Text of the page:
Wednesday, August 01, 2007
I recently got a comment from a reader thanking me for my blog content (which was nice) and then tweaking me because he couldn't find my name until he started reading the comments. Grrr... What's wrong man? Can't you see it there in the fine print of the copyright text at the very bottom of the sidebar?

OK, maybe that's not so obvious, and I suppose that my readership has grown a little beyond my immediate friends and colleagues. For those of you who are interested, here is the obligatory bio page.

On April 10, 1975, I was born Dustin Russell Campbell in Findlay, Ohio and spent my early years on a steady diet of Star Wars and text adventure games. Fortunately, my father always had a deep interest in computers so there was always some sort of machine around the house. In fact, we owned one of the first TRS-80 Model I machines in the city. MY first computer was a Commodore VIC-20 (eventually graduating to a Commodore 64) on which I became interested in programming (in BASIC of course!). We purcharsed our first PC in 1986-87, and I immediately fell in love.

Junior high and high school were turbulant times for me. In 1987, for the same reasons that most boys do (chicks and dough), I took up guitar. To my mother's shame, I gravitated towards hard rock and heavy metal. I was always that kid in the back of the honors classes with long hair and a Metallica T-shirt. You know the one. (I have pictures, but I'm not showing.) However, it wasn't always black T-shirts and loud guitars. I also played the viola from fourth grade all the way into college. So, even throughout a period of heavy teenage angst, I found enjoyment in many other styles of music (e.g. classical, jazz, etc.).

After high school, I had two choices of career to pursue in college: computer science or music. At the time, music was more attractive (chicks and dough, remember?), so I entered Bowling Green State University in the Fall of 1993 as a Guitar Performance major with a jazz emphasis. That's right dear readers, I went to college for jazz guitar and studied with the masterful Chris Buzzelli. It might surprise some of you to learn that, at BGSU, this is one of the hardest music degrees to get. In fact, out of the 16 guitarists that started with me, I was the only one to earn the degree.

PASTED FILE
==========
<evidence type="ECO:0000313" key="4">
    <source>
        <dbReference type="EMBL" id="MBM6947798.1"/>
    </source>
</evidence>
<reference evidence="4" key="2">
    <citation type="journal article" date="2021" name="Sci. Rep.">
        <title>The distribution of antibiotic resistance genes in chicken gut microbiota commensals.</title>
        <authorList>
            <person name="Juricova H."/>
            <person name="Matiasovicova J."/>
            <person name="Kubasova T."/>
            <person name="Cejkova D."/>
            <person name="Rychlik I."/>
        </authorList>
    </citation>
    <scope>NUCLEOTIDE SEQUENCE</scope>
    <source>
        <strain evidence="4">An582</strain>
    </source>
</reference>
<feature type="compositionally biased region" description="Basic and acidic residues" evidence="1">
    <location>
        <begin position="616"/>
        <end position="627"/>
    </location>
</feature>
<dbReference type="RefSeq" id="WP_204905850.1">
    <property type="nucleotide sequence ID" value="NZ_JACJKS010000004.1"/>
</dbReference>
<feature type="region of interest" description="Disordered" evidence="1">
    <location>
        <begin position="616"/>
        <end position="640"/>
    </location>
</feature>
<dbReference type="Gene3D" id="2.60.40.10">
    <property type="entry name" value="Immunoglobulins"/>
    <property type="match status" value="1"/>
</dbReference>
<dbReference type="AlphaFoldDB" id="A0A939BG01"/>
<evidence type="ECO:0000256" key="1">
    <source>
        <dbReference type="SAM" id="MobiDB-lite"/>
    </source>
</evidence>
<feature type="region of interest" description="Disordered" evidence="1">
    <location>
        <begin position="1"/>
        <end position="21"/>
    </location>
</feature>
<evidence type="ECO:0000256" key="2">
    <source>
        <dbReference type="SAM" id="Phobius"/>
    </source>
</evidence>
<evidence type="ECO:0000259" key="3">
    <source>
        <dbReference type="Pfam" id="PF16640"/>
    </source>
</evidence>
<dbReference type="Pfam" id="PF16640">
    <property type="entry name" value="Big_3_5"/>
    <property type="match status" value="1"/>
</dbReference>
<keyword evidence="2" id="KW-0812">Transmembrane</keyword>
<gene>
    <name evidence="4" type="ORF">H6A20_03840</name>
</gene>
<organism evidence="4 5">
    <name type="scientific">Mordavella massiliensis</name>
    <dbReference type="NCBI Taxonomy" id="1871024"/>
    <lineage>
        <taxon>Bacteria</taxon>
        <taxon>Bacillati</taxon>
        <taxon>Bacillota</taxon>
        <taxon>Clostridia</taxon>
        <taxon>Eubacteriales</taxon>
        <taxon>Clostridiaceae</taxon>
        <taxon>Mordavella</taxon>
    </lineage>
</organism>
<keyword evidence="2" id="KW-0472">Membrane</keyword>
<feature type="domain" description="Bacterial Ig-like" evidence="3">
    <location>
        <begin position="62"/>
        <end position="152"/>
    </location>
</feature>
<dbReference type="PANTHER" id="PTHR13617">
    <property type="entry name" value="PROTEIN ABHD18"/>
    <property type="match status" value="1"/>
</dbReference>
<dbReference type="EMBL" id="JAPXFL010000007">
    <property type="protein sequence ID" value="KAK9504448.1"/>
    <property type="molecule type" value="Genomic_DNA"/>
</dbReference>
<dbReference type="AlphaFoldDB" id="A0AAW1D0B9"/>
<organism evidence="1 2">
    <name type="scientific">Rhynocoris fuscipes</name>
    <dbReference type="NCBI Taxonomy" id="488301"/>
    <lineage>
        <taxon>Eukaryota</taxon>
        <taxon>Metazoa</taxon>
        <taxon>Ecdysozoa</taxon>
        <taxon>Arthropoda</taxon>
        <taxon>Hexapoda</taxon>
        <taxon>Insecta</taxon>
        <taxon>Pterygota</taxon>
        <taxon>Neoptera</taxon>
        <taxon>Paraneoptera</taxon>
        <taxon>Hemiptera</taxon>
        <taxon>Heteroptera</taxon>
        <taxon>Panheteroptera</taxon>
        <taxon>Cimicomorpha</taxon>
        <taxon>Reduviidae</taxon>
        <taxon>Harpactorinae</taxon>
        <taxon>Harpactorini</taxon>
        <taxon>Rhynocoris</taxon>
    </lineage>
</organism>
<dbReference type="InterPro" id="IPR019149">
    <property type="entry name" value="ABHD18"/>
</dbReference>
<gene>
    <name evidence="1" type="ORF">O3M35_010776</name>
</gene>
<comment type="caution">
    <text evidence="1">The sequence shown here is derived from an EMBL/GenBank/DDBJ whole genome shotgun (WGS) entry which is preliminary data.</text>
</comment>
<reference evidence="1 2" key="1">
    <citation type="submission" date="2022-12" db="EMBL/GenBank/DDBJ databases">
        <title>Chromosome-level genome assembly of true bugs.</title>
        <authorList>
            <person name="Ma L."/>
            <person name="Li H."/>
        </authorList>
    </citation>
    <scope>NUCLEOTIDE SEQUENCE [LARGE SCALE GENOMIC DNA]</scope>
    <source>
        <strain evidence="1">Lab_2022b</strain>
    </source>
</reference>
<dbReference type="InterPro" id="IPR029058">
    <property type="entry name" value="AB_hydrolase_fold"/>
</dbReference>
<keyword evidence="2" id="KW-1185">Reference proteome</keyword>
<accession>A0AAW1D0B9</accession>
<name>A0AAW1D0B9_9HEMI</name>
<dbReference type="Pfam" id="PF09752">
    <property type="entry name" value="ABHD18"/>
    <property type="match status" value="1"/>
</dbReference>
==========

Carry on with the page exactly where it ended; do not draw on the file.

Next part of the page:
Throughout college, I made ends meet by doing various odd jobs (programming, support, whatever...) for my father's fledgling software firm. He eventually converted me from Visual Basic 6 to Borland Delphi, with which I learned proper object-oriented programming skills.

In August of 1998, I finally graduated with my Bachelor's in Guitar Performance and had no idea what I wanted to do. Programming was certainly a draw, but I wasn't particularly interested in joining the Geek Squad just yet. So, I re-enrolled at BGSU as a graduate student in Guitar Performance. To help pay my way, I took a graduate assistantship as the College of Musical Arts' web developer. I stayed in school for one more year and then dropped out because my interests had shifted. I just didn't have the same passion for music that I had for computers and technology. (It turned out that "chicks and dough" was a myth.)

After dropping out, I stayed on as the web developer and continued programming for my father. It wasn't glorious, but it was fun and I earned a reasonable living.

Eventually, I started using CodeRush for Delphi and developed a friendship with its creator, Mark Miller. In the Spring of 2003, Mark contacted me and asked if I had been working in C# yet. He further elaborated that he was working on a super-secret project and needed me to join him in Las Vegas for a couple of weeks. At this time, I had only been married for a few months, but my trophy wife was gracious and told me to go. When I arrived in Vegas, Mark informed me that Developer Express was aquiring his company and all of his products, including CodeRush. We would be working on the new CodeRush for Visual Studio. I continued on the product as an independent contractor throughout the summer and joined Developer Express as a full-time employee in September of 2003.

Currently, I am the Lead Developer for the IDE Tools division at Developer Express. My responsibilities include much of the low-level plumbing for the DXCore, CodeRush and Refactor! products. I am passionate about becoming a better developer and spend a great deal of my free time learning new technologies. In addition, I enjoy speaking on a variety topics whenever I can get anyone to sit still long enough. For my contributions to the C# community, I was awarded with Microsoft MVP status in April of 2007.

There's more to comeā€”of that I'm certain.

posted on Wednesday, August 01, 2007 7:28:33 AM (Pacific Standard Time, UTC-08:00)  #    Comments [5]

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